There really is no such thing, this collective dwells in my grey cells and at this point is a mere idea. If you will allow, I will explain a little bit about an ethos and a co-lab that I believe is happening now. The tide is changing in surfing, surfboards, the perception of what’s possible in board building and wave-riding. In short, it’s an exciting time to be a surfer or a shaper at the moment.
Sometimes, it could be said that one concentrates so hard on fighting a battle, and has their face buried in the fray at the ‘front line’ so deep, that one fails to step back and realise that one is winning.
I have tried to collate and extract these thoughts that buzz in and out of my cranium, as it happens the task is not straightforward. Like trying to catch three flies simultaneously with a pair of tweezers. You think you have a firm hold only to hear it buzz off into a miasma of confusion and randomness. The following is my attempt at coherence.
We at Surf Bunker have been banging the ‘custom is best’ drum hard for the past three years, unwavering in our mission to expose the truths supported by hard facts. It was not until one day in the very recent past, I was visiting a shaper/friend when in the middle of an unrelated conversation he mentioned ‘it’s great to be a shaper at the moment’. I looked at him sideways and he went on to say that he thought around 30% of today’s surfboards are custom orders. I didn’t think much of that be he seemed to think it was a success. A good number. My grey cells started to work. Maybe he was right?
Thinking about it more, I realised that all the shapers I talk to seem to be super busy. I just thought at the time they are like everyone else in the world where time has become the finite thing it is. That everyone was just ‘so busy’ all the time. But maybe he was right, perhaps we are winning the war on mass production?
We all have mates that think different things about surfboards, some believe in their hearts that short, pointy and white is the only way. Others believe in twin skegs only and there are those that ride single and long. My point is that before recently, there was relatively little choice in shape of mainstream boards but times have changed and not just a little bit.
The world is awash with crazy boards, co-labs and different takes on what will make the stoke flow harder and faster. Every shaper or fin designer wants to have that Simon Anderson thruster type of breakthrough and are willing to stick there necks out for it.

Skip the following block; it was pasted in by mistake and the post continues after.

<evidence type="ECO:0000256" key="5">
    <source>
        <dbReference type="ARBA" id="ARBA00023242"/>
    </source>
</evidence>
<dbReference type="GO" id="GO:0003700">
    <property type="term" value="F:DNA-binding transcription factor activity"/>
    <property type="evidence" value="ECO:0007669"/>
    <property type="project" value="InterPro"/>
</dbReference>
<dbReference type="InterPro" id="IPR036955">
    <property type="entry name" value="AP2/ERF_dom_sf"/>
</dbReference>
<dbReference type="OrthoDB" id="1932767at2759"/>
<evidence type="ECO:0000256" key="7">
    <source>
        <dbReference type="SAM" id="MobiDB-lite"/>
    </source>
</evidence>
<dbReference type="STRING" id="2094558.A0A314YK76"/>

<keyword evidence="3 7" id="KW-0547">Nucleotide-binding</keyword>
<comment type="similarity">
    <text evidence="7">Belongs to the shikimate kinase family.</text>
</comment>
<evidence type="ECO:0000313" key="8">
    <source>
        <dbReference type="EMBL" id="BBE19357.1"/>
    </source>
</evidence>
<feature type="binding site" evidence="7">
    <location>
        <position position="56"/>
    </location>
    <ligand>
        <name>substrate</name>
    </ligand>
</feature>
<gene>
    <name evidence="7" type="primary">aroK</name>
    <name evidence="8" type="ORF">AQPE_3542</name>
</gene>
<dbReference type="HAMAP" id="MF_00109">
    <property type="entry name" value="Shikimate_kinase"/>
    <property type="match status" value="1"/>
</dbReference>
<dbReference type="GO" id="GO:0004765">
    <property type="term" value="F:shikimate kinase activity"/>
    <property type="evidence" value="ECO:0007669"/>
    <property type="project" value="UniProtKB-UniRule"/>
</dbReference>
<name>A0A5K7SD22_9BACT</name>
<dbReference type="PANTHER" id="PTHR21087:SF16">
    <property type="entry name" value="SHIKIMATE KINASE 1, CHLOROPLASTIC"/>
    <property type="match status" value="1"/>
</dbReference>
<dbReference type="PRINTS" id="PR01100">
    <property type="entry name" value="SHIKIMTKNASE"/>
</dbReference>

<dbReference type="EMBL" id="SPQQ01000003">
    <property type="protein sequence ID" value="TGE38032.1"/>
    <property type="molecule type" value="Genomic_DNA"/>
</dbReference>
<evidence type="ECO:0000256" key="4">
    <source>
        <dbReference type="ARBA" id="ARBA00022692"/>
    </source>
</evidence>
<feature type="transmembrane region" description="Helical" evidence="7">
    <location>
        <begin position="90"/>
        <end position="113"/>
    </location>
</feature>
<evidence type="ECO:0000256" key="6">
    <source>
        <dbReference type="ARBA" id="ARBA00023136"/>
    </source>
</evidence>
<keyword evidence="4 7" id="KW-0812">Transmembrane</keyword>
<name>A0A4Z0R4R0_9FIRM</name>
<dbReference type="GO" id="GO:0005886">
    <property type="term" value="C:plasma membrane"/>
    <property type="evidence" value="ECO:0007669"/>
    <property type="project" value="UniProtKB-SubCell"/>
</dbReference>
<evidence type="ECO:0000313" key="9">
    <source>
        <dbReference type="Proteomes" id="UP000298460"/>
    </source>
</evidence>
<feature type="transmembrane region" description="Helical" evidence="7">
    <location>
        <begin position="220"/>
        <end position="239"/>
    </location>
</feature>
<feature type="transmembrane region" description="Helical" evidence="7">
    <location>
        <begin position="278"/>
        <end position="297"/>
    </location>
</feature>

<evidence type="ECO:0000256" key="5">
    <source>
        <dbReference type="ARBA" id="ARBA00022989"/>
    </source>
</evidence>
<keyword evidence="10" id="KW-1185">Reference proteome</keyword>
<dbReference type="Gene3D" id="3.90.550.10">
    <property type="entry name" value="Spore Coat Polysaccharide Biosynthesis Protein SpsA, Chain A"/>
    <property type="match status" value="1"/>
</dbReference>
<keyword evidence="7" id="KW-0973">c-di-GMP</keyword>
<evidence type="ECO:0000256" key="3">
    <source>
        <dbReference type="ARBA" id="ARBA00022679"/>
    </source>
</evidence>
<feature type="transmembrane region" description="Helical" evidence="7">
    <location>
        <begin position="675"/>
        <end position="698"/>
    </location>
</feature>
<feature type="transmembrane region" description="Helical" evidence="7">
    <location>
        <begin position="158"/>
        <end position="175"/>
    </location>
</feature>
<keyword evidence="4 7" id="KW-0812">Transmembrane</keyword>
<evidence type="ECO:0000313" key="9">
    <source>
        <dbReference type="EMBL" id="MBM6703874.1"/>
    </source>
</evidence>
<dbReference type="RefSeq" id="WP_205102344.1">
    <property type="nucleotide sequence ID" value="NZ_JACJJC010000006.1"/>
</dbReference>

It just so happens that one of these boards, dubbed the ‘Starsky’ landed on our doorstep. It is the only board I have seen like it and the idea came to shaper Joshua John Dimery in the middle of the night. A shape that had to be explored. It is either a very ‘progressive shape’ or draws from the past, an age maybe similar to this when shapers tried everything and anything. The pre-thruster era.
Surfing is Changing
Of course there are still the main trends, the pro boards, the comp boards and the classic favourites. I am not saying this is dying out, merely that the balance is shifting and people are experimenting. Surfing is no longer ‘cut and dry’. How do I know this?
The interest that we have had in the ‘Starsky’ (mentioned above) has been phenomenal, and not just from those you might expect. Not just from the ‘weird board brigade’. This new stoke is coming from those normally fully wrapped in the idea of the ‘pointy’, of the ‘long’ and not much compromise. Guys and girls who might normally shout ‘weird board’ changed their tune to ‘would you mind if I had a go on that?’ or ‘wow, how does that surf?’. Times are a changing indeed, there is a curiosity about what comes next and the feel that we are on the verge of a new era in surfboard design and consciousness.
Surfboards are like Food
I am a strong advocate of trying new things, different boards, judging the stick solely on it’s merits with no preconception, but it struck me that perhaps I am also biased in some way.
Recently, I was testing a ‘weird board’ which you will read about in a later article. One of my surfing amigos asked if he could have a go and we swapped boards. I suddenly found myself on a board I would not normally ride, short, white and pointy. I caught a few waves and did some turns and to my surprise I was having fun, I liked it. I liked it a lot. It had been a long time since I have surfed a conventional shortboard and it occurred to me then maybe I was being harsh, I was too anti just because it’s the mainstream type of surfboard.
This led to me thinking that maybe surfboards are like food. You have to keep trying new foods and re-trying foods you didn’t like as your taste buds change. You are (in my opinion) a sum of your experiences in life and every day you have new adventures in the water and out. Surely this makes you a different person everyday of your life, surfing included. What I am trying to say is that tastes change and keep trying new things, even if you didn’t like them before. Don’t get stuck in the rut of your own press.
There are a world of amazing surfboards out there and if you ask, normally you can try them. Open your eyes and seek out new ways to brim with stoke, continue to question yourself and try not to say no to anything.
All apart from drugs and bodyboards, obviously. Not them.